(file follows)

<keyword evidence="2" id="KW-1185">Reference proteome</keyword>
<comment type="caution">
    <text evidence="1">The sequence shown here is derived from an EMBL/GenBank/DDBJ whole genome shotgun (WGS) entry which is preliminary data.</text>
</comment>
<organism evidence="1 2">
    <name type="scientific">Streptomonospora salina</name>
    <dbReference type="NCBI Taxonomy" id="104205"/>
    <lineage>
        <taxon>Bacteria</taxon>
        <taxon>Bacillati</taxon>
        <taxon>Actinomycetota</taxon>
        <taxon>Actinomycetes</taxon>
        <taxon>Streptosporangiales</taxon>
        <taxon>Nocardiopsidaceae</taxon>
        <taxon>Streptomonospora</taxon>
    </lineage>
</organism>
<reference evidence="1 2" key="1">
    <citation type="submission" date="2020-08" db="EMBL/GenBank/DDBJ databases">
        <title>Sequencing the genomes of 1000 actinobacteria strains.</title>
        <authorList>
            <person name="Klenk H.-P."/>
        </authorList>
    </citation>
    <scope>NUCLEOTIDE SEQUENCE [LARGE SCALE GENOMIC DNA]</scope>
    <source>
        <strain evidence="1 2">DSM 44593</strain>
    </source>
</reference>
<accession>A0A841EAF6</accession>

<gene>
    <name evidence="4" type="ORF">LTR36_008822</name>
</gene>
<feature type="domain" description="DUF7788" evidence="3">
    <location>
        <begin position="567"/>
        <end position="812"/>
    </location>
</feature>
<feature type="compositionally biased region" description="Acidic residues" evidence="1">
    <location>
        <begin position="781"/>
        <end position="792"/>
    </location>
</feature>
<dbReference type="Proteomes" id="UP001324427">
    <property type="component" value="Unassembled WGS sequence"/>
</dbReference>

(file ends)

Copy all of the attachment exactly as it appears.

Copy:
<keyword evidence="2" id="KW-1185">Reference proteome</keyword>
<comment type="caution">
    <text evidence="1">The sequence shown here is derived from an EMBL/GenBank/DDBJ whole genome shotgun (WGS) entry which is preliminary data.</text>
</comment>
<organism evidence="1 2">
    <name type="scientific">Streptomonospora salina</name>
    <dbReference type="NCBI Taxonomy" id="104205"/>
    <lineage>
        <taxon>Bacteria</taxon>
        <taxon>Bacillati</taxon>
        <taxon>Actinomycetota</taxon>
        <taxon>Actinomycetes</taxon>
        <taxon>Streptosporangiales</taxon>
        <taxon>Nocardiopsidaceae</taxon>
        <taxon>Streptomonospora</taxon>
    </lineage>
</organism>
<reference evidence="1 2" key="1">
    <citation type="submission" date="2020-08" db="EMBL/GenBank/DDBJ databases">
        <title>Sequencing the genomes of 1000 actinobacteria strains.</title>
        <authorList>
            <person name="Klenk H.-P."/>
        </authorList>
    </citation>
    <scope>NUCLEOTIDE SEQUENCE [LARGE SCALE GENOMIC DNA]</scope>
    <source>
        <strain evidence="1 2">DSM 44593</strain>
    </source>
</reference>
<accession>A0A841EAF6</accession>

<gene>
    <name evidence="4" type="ORF">LTR36_008822</name>
</gene>
<feature type="domain" description="DUF7788" evidence="3">
    <location>
        <begin position="567"/>
        <end position="812"/>
    </location>
</feature>
<feature type="compositionally biased region" description="Acidic residues" evidence="1">
    <location>
        <begin position="781"/>
        <end position="792"/>
    </location>
</feature>
<dbReference type="Proteomes" id="UP001324427">
    <property type="component" value="Unassembled WGS sequence"/>
</dbReference>